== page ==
DJ: I like your argument. Perhaps higher homicide rates in the U.S. are more attributable to other problems rather than gun rights. I think that gun rights are more a symptom, than a cause of American violence. As I continue with this comment, I'm prompted to do a full article on the topic. Check back. I expect to post it over the weekend.

Anonymous August 16, 2012 4:56 pm (Pacific time)

come up with all the out of context numbers ya want dont like guns?
Molon Labe...people like you are too stupid to argue with.
By the way, I checked your journalistic background and there is none. I guess Tim will take any stray as long as they work for free? Living off the government are ya? I checked your background. Nothing, you are a wanna be loser that picks subjects to write about, with false facts, to get attention. I suggest everyone quit feeding this ignorant, nothing arse living in a basement somewhere. Enough is enough daniel, find something else to do, you are a joke.
Or, you can simply edit this or delete/cenosr this as you have done in the past, ya sissy loser hiding under the government mommy's skirt...wimp, the world economy is on the edge of collapse, and canada will fall with it, and when it does, the criminals in canada will walk all over you ya stupid sob..
delete and censor daniel, it is what you do best, besides what I noted above..

DJ: To all the civilized, progressive Americans who read Salem-News: This person, who does not have the integrity to even use his own name, is the kind of person who is bringing your country down. His red-neck ignorance and lack of education means that he can only see his limited view of the world, totally unable to understand that other people have legitimate, albeit different,  views of the world. He thinks those who don't agree with his narrow, political and philosophical views have something wrong with them.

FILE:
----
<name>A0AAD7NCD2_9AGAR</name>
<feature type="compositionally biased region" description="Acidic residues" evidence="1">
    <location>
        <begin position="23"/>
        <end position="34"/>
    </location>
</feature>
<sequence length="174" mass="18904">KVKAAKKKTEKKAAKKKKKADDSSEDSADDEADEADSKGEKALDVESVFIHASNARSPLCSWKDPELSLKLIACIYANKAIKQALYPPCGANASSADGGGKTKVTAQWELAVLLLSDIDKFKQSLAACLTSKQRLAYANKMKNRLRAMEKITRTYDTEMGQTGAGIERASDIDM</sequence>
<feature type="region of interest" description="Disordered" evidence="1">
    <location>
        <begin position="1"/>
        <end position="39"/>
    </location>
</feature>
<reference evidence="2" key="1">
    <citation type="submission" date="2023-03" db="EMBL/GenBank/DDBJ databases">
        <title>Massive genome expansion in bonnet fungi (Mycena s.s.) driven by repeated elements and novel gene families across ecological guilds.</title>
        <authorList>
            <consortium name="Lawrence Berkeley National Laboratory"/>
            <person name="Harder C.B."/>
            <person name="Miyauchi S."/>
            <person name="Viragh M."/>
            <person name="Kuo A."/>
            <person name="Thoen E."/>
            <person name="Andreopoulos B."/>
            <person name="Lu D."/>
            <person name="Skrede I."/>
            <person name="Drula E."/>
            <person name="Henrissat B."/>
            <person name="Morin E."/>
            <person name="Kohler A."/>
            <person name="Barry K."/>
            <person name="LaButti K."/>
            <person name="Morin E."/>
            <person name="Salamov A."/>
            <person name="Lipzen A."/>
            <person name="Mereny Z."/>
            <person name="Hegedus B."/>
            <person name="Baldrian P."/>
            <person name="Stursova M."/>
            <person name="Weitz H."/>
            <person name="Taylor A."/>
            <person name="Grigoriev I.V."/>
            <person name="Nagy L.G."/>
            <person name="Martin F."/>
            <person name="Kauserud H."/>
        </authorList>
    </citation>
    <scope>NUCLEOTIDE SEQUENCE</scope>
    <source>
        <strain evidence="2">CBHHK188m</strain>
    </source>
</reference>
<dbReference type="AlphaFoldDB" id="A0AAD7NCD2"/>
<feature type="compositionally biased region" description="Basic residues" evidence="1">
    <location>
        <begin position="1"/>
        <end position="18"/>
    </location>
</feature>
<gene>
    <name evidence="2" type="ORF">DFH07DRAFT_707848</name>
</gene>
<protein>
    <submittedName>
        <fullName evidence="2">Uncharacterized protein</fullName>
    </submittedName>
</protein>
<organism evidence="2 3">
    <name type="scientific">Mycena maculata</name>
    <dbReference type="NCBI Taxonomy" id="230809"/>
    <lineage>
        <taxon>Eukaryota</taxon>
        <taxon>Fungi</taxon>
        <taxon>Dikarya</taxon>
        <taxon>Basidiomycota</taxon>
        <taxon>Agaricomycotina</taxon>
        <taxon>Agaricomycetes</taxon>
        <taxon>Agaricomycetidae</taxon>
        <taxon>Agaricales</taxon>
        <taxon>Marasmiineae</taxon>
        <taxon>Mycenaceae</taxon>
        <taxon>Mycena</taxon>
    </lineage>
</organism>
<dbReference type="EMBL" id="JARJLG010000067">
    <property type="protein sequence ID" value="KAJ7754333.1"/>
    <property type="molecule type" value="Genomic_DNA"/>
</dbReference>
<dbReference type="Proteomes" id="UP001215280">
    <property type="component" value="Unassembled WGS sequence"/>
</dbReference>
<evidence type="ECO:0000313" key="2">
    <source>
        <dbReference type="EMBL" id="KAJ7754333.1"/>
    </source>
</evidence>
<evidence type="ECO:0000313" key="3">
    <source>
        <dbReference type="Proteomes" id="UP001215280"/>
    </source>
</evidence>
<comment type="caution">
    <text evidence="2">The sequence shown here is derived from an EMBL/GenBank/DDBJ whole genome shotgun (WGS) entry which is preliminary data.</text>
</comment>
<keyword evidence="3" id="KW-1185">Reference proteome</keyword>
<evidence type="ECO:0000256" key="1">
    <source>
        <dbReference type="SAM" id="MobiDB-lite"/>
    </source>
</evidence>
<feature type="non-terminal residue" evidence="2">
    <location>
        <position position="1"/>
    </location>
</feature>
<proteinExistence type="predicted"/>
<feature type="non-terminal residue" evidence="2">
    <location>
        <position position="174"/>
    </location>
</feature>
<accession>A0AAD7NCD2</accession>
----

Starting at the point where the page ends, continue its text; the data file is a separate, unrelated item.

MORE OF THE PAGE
Molon Labe? No thanks, You can have them. Civilized peoples do not need violence or the threat of violence to validate their place on the planet. 

Anonymous August 16, 2012 2:59 pm (Pacific time)

You, Editor, are confusing anons. DJ, you did indeed refer to "per capita" numbers. But you would be pretty much dead wrong since US deaths are about 3 per 100,000 and those countries whose rates are "not nearly approaching that of the U.S. on a per capita basis." are about 1 to 3 deaths per 100,000 per the United Nations Office on Drugs and Crime. So, the only way you'd be correct is if expressed it as number of criminals/crimes total as a percentage of total population. And of course the US, being far more populated would have more criminals. BTW, DJ...why not address the fact that Sweden having a fully armed populace actually DOES work. Despite your obviously sarcastic remark to issue a handgun to every child and see how that works in 20 yars.

If you anons had the integrity to actually use your names, there wouldn't be any confusion.

One thing I've noticed about the gun advocates is a striking lack of awareness. Sweden? You're confusing yourself with Switzerland. I suppose you don't look past the first letter of the country's name.